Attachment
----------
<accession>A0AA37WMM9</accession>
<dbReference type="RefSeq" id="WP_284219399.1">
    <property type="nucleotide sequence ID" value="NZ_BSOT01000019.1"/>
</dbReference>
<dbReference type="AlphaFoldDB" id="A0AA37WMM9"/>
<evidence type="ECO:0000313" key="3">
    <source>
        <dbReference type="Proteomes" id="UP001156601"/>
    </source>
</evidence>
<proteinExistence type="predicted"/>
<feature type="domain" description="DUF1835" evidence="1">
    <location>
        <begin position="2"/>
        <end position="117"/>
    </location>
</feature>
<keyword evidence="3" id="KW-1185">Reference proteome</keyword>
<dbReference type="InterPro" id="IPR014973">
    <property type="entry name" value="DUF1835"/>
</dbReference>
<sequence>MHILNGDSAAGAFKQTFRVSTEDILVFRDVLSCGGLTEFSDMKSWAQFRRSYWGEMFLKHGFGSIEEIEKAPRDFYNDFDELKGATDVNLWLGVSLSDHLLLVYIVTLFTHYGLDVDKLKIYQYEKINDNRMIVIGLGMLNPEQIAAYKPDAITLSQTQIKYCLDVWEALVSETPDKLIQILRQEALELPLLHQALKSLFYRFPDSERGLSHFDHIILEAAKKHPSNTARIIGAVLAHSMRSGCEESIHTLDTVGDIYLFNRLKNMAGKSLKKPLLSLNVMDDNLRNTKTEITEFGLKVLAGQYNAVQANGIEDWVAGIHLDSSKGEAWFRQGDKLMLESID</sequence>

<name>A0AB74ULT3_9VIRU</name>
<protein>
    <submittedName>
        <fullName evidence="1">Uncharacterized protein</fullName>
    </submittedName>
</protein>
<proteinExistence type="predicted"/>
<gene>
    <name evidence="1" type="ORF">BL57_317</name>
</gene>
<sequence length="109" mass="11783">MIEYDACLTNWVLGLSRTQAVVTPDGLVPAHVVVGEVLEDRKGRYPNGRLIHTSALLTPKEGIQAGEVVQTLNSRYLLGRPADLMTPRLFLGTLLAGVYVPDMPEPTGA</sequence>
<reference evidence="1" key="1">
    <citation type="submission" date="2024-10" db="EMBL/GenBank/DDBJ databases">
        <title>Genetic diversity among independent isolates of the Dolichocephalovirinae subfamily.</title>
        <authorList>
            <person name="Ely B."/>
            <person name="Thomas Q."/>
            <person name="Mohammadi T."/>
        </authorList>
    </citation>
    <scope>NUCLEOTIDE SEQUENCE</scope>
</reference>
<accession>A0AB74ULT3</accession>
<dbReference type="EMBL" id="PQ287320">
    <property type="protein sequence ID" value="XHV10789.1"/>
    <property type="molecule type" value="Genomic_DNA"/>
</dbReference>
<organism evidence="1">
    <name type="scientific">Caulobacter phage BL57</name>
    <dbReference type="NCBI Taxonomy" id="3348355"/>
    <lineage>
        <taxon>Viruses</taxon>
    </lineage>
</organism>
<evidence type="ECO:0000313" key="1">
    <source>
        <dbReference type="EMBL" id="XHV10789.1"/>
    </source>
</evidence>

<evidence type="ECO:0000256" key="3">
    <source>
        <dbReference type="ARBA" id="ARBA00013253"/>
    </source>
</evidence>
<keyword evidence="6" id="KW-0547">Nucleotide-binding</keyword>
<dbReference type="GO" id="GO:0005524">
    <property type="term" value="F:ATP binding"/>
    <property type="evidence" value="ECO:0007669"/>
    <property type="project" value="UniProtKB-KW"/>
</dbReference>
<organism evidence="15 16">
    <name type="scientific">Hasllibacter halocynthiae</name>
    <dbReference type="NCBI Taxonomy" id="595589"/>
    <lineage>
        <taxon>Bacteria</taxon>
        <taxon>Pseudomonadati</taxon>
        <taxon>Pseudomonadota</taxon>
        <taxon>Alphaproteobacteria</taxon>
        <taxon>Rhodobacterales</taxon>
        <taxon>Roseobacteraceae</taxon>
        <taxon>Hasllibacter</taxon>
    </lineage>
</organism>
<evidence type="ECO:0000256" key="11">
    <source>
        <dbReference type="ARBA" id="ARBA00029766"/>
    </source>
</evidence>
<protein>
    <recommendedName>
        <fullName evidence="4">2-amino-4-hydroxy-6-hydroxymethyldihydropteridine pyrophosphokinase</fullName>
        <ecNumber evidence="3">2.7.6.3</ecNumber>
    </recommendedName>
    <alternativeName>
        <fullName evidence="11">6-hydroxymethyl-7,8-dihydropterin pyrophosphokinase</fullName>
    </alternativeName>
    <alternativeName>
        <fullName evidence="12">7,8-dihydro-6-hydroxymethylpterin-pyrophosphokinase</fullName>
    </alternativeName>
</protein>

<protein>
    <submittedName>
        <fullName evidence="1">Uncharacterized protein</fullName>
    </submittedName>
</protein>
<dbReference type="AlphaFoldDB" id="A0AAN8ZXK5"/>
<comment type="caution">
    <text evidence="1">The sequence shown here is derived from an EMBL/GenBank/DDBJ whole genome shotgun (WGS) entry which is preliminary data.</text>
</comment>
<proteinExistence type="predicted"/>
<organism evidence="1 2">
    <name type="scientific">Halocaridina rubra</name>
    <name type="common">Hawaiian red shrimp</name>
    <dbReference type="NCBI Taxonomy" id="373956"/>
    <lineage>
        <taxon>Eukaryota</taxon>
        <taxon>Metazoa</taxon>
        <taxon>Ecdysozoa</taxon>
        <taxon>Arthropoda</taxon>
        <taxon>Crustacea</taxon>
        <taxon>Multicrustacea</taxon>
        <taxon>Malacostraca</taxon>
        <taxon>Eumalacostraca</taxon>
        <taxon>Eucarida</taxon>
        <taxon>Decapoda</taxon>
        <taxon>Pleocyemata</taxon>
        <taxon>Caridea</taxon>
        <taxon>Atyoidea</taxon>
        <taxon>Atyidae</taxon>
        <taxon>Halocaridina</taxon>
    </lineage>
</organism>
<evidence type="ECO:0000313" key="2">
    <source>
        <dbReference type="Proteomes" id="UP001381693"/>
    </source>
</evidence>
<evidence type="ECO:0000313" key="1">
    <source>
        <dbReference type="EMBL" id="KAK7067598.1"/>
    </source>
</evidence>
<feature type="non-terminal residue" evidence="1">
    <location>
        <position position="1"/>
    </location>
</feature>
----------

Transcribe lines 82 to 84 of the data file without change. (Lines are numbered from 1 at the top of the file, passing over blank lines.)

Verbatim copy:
        <taxon>Roseobacteraceae</taxon>
        <taxon>Hasllibacter</taxon>
    </lineage>